The 2011 Pwnie nominations are in!
The premier event on the software vulnerability research calendar is the Pwnie Awards ceremony (it's pronounced "pony"). The 2011 nominees include critical vulnerabilities in Microsoft ASP.NET, iOS, Google Chrome, Java, the Linux kernel, and an award for special achievement in insecurity to Sony.
Read the nominations page for the full list. Here are my selections:
Pwnie for Best Server-Side Bug. Because of the potential widespread impact, I have to give this one to "ASP.NET Framework Padding Oracle (CVE-2010-3332)" -- Credit: Juliano Rizzo, Thai Duong -- which could be used to remotely compromise almost any ASP.NET server application. It's worth noting that Microsoft only rated this "Important", probably because only some .NET versions were affected and there were easy mitigations available. None of the bugs are slam-dunks this year.
Pwnie for Best Client-Side Bug. All five of these are headline vulnerabilities, top stuff. I'd be tempted to pick "VUPEN's Google Chrome sandbox bypass" but they never released details and didn't even notify Google, which is kind of a jerk way to go about things. Of the rest I'd say the most impressive one is "Blackberry Pwn2Own exploit". Credit: Vincenzo Iozzo, Willem Pinckaers, Ralf-Phillipp Weinmann which combined two information leak vulnerabilities in Webkit to result in code execution on the BlackBerry, and they did it without a debugger or the other usual technical tools and docs.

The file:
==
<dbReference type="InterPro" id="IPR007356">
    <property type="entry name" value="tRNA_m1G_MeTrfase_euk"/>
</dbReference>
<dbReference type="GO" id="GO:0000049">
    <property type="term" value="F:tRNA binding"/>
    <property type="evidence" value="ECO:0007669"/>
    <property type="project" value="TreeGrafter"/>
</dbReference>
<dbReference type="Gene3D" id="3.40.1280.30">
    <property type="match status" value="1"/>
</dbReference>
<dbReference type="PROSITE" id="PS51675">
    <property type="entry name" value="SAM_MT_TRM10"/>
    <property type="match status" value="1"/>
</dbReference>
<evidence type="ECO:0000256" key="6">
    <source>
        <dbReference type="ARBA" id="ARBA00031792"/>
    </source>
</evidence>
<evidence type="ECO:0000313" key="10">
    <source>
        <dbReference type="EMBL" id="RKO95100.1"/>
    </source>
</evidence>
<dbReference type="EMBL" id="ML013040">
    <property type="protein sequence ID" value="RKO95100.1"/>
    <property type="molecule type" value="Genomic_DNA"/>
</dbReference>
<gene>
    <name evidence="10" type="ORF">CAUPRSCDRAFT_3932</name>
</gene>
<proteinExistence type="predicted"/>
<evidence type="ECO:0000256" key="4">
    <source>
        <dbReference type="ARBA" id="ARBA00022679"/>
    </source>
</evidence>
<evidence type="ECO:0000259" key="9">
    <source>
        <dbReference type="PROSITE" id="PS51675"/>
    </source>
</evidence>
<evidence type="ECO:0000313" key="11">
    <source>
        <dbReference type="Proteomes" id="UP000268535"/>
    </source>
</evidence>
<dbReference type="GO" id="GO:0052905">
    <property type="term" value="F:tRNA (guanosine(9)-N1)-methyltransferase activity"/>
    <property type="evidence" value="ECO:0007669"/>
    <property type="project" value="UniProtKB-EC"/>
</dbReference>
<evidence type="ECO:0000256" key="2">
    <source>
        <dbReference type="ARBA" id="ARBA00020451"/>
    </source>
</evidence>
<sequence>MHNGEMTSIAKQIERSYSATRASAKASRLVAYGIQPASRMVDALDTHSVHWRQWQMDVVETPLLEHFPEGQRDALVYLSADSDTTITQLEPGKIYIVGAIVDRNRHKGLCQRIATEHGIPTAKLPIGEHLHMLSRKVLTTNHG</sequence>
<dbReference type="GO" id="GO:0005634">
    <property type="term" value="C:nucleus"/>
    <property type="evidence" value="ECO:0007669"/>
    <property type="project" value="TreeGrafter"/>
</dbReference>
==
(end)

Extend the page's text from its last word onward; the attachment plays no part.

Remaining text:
Pwnie for Best Privilege Escalation Bug. These are all pretty obscure problems that require already running code on the system. I like Tavis Ormandy's "Linux $ORIGIN privilege escalation (CVE-2010-3847)", which also used work from several anonymous researchers.
Pwnie for Most Innovative Research. Combining several techniques, Haifei Li was able to get past both DEP and ASLR with his "Understanding and Exploiting Flash ActionScript Vulnerabilities".
Lamest Vendor Response No contest: The "RSA SecurID token compromise" is the security scandal of the year, far worse than anything Sony did.
Pwnie for Epic 0wnage. There are arguably no good guys in this list, but I'll pick Stuxnet, the most impressive malware and targeted attack ever.
There is also an annual award for the best hacking song. They all suck this year (as always, sad to say), but this one was the most tolerable to me.: "gli anni". Author: ethanhunt - astharot
This is an Italian song recorded at the end of 2010. It's a nostalgic song that remembers the old times of hacking scene, with all references on all groups and events. It's recorded in Italian, but the YouTube video has English subtitles:
The awards will be given at BlackHat on August 3rd.
Larry Seltzer is a freelance writer and consultant, dealing mostly with security matters. He has written recently for Infoworld, eWEEK, Dr. Dobb's Journal, and is a Contributing Editor at PC Magazine and author of their Security Watch blog. He has also written for Symantec Authentication (formerly VeriSign) and Lumension's Intelligent Whitelisting site.